The Wachowski siblings’ “The Matrix” has held up not because it was groundbreaking for its time but because it’s a great entertainment.

TheMatrixPosterIn over 15 years, nothing has aged “The Matrix.” Not two increasingly ridiculous sequels, not a series of box office bombs from the Wachowski siblings, and not the fact that these guys still carry around flip cell phones and interact with the world through pay phones. Movies released just two years later like “Minority Report” look better and more accurate technology-wise than “The Matrix” does, and yet that has not lessened the impact and influence this film still holds.

The Wachowskis, then brothers, now siblings after Larry became Lana, did something groundbreaking but also remembered to make a really, really good movie. The extended, bullet time action sequences don’t have the novelty they do in an age of CGI, but they’re the most incredible moments to watch because the Wachowksis borrow heavily from noir and Hong Kong influences. They feel right, they feel exciting, and there’s a sheer moment of timeless catharsis as we see Keanu Reeves, donned all in black leather and midnight sunglasses finishing a swing kick and striking a pose.

You cast Keanu Reeves for this reason, because he cannot act. He’s proven himself in other roles as both a competent performer and one of the worst, but “The Matrix” is not his finest. When he makes the choice to enter back into The Matrix to save Morpheus, he simply cannot emote on the level of his co-stars, capable of taking the Wachowski’s dialogue and making it as clunky as it really sounds. But then no other star would fit; they would emanate too much of their own persona, and Reeves has that clueless, cheesy quality .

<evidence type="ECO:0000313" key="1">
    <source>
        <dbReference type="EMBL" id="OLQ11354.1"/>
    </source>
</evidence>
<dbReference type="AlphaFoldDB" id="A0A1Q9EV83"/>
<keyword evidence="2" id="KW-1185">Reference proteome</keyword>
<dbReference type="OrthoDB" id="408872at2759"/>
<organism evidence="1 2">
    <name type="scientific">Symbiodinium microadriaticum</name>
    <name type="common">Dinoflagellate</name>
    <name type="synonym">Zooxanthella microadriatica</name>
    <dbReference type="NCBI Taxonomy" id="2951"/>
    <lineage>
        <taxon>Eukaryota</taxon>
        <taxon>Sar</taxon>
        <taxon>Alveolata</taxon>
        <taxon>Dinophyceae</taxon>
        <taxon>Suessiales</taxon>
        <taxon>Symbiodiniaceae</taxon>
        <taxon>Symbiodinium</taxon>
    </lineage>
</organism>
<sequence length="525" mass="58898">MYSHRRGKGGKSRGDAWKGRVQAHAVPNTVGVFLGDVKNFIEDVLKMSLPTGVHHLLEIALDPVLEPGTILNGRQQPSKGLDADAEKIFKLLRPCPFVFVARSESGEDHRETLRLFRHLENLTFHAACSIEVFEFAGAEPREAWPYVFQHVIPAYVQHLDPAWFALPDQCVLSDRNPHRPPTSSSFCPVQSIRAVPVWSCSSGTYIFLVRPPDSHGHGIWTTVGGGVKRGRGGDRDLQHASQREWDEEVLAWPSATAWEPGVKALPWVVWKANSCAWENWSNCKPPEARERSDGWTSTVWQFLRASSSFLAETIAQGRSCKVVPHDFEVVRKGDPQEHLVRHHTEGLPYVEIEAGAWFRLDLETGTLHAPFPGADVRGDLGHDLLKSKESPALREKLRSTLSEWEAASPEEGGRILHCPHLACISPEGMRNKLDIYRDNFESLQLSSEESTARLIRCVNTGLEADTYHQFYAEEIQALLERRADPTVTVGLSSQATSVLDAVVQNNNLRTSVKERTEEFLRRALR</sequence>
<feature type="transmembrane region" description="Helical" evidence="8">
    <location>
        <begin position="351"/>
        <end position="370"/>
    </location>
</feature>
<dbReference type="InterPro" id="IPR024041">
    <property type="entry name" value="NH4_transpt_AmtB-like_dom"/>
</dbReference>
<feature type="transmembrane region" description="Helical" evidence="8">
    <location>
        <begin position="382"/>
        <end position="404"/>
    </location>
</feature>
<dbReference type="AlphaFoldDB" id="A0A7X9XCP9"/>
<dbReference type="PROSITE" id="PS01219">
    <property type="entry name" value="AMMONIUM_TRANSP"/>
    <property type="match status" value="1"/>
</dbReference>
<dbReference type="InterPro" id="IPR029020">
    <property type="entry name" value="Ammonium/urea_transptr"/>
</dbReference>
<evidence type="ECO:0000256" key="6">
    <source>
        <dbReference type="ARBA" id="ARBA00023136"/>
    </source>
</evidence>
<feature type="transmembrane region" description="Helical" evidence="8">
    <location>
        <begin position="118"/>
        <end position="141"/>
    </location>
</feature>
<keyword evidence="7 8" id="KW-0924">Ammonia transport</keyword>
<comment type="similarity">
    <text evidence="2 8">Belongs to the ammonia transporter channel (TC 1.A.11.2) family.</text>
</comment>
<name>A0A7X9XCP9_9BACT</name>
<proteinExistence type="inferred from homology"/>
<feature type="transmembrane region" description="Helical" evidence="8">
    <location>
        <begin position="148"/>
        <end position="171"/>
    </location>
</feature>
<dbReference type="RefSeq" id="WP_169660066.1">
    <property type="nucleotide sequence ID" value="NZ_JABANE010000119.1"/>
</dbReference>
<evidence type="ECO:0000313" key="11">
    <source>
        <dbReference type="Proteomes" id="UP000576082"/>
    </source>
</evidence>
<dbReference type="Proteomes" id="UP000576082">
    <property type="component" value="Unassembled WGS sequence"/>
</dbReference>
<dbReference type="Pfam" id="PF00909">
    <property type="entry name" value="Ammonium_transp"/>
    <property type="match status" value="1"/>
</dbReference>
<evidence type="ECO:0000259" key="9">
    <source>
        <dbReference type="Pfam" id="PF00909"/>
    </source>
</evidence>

“The Matrix” also has something that the really strong classics all have: a great villain. Hugo Weaving is fantastic as Agent Smith, especially when most seem to talk up Morpheus as the film’s standout. His diction and his cool delivery makes him the perfect robot killer, but he’s not averse to displaying sheer rage and loathing. There’s something delicious about how Weaving licks Morpheus’s skull and speaks of humanity’s stink as a virus in the world. He wears sunglasses in the evening, and he scowls and spits out “Mr. Anderson” with such vehemence.


Because for all of “The Matrix’s” coded symbolism and ideology about a tech-fearing future, the paradox of reality and fate, and the nature of mankind, “The Matrix” is a movie of many surface level innovations and charms. There’s no good reason why you dress up one of your agents to look like a post-punk David Byrne or Laurie Anderson. When Neo fights Morpheus to test his kung-fu knowledge, the scene could easily have gone wild in special effects and fantastical, futuristic possibilities, but it is still a grounded martial arts fight because we’d rather watch a campy, Bruce Lee inspired, realistic(ish) fight scene than something that feels fake. It’s obvious that Neo is going through a rebirth, specifically as we see him disconnect an umbilical cord and emerge from a pod of gelatinous fluid. Even Neo’s name is an anagram for “One”, so it’s not a stretch to see where this film is going.

And yet “The Matrix” is more than a little cynical. The Wachowski’s didn’t quite make an inspirational movie, even as thrilling and cathartic as it is. “Ignorance is Bliss”, Cypher says to Agent Smith, and we tend to believe him. The human race is a virus, and everyone could potentially be an Agent within the system, so who is really worth saving? We were the ones to torch the sky and herald this new age ruled by machines. It’s not that the human race has the power to defeat the machines by defying the rules and believing, only The One can. And when we start to ponder the nature of why there is pain and suffering in “The Matrix”, Agent Smith has an answer for us there as well. We reject that Utopia. We’re always looking for something more, because “to embrace our impulses makes us human.” We’re as hard wired as the machines are to know only misery.

Will The Wachowskis make another film as good as “The Matrix”? I doubt it. But they don’t have to unplug and realize a whole new world or reality again in order to do so.

John Wick

Keanu Reeves is back in action movie form with Chad Stahelski’s and David Leitch’s debut film.

john_wick_xlgMost action movies are about putting the myth into the man, crafting a story and an iconic hero from action set pieces that in recent years has only come up with a short list of truly great action heroes. The best action stars are the ones that we can believe could dismantle just about anyone if given the opportunity. James Bond, Jason Bourne, and perhaps most recently Liam Neeson as whomever he plays, all come to mind.